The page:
Treatment consists of topical and oral anti-inflammatories, immunosuppressive medications and antibiotics. Subconjunctival injections of anti-inflammatories may also be used to augment topical and oral medication. Frequently used topical agents are 1% prednisolone acetate and 0.03% flurbiprofen q 4-6 hr. Oral non-steroidal anti-inflammatories and oral prednisone at anti-inflammatory doses (.25 mg/lb) are also indicated. Some dogs may need immunosuppressives such as azathioprine to control immune-mediated uveitis. Anti-inflammatories may need to be used in the face of sever infection because the associated inflammation may cause drastic irreparable consequences to the eye and vision. The use of anti-inflammatories with active infection needs to be discussed with the owner prior to use and written authorization from the owner may be advisable.

Doxycycline at 5 mg/kg is a good antibiotic with which to begin treatment. Diagnostic results should guide further antibiotic use for both specific medication and duration of treatment. Itraconazole at the label dosage is recommended on a long term basis for fungal infection; many patients stay on it lifelong with intermittent evaluation of a CBC and chemistry.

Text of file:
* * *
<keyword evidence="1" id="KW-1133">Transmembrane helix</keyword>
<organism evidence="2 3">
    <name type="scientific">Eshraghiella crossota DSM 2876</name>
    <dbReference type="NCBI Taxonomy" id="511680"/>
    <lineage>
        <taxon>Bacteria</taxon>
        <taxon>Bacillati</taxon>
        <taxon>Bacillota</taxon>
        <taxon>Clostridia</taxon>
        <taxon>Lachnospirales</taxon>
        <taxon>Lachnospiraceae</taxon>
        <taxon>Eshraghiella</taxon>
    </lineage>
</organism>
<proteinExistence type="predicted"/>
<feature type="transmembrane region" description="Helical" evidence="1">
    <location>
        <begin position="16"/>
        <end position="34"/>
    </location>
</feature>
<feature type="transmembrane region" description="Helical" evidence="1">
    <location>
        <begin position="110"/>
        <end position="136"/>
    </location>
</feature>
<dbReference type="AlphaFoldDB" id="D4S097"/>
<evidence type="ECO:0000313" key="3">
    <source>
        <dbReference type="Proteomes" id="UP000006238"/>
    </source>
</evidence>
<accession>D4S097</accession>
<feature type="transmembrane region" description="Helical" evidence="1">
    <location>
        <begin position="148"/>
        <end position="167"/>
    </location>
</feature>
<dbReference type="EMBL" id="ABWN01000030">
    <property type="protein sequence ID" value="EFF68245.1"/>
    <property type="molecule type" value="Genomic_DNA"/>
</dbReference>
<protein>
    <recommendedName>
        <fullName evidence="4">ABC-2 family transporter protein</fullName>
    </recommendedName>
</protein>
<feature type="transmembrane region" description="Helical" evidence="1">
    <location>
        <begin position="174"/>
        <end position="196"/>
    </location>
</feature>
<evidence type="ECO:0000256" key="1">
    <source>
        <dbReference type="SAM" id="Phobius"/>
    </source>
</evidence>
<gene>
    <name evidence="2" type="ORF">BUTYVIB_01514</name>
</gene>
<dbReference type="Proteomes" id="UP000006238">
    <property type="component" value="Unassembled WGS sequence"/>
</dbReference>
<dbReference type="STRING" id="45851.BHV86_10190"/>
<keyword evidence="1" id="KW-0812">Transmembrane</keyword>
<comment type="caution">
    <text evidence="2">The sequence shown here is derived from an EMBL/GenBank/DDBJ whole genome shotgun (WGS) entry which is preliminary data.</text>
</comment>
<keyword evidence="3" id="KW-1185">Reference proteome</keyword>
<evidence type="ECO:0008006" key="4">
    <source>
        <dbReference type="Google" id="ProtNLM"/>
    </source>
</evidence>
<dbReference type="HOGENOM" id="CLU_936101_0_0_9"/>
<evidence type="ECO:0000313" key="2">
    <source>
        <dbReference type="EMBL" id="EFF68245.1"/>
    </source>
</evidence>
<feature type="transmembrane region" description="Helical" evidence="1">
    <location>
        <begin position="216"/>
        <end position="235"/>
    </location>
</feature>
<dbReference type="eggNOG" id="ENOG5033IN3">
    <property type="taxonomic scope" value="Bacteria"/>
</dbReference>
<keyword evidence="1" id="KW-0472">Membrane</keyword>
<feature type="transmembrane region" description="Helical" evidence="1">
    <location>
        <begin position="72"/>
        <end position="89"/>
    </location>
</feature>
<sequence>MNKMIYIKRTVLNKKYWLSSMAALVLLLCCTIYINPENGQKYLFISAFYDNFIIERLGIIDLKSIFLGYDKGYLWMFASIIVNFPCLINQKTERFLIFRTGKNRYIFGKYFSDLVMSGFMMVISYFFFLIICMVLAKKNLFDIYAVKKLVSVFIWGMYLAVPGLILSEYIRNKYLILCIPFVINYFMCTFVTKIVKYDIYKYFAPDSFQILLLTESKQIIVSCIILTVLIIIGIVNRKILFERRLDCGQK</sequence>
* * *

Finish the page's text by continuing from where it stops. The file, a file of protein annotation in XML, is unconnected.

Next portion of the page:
Immune-mediated uveitides often also require longterm treatment with low level anti-inflammatories. It is not uncommon to have a patient on prednisone at once or twice weekly for years. Adjunctive use of cycloplegic mydriatics such as atropine or tropicamide is warranted to stabilize the blood:ocular barrier and to control pain. Use of these two medications should be monitored closely as secondary glaucoma is often associated with uveitis; further compromising an already abnormal iridocorneal angle may be detrimental to the patient. I generally feel that atropine may be used a little more aggressively in cats but pressures should be closely monitored as the duration of action of atropine is so long. Tropicamide with its shorter duration of action may be a better choice overall.

In summary, treatment and control of uveitis may be challenging due to the often undiagnosed etiology and the fast development of irreversible sequelae. Aggressive treatment based on presentation is required.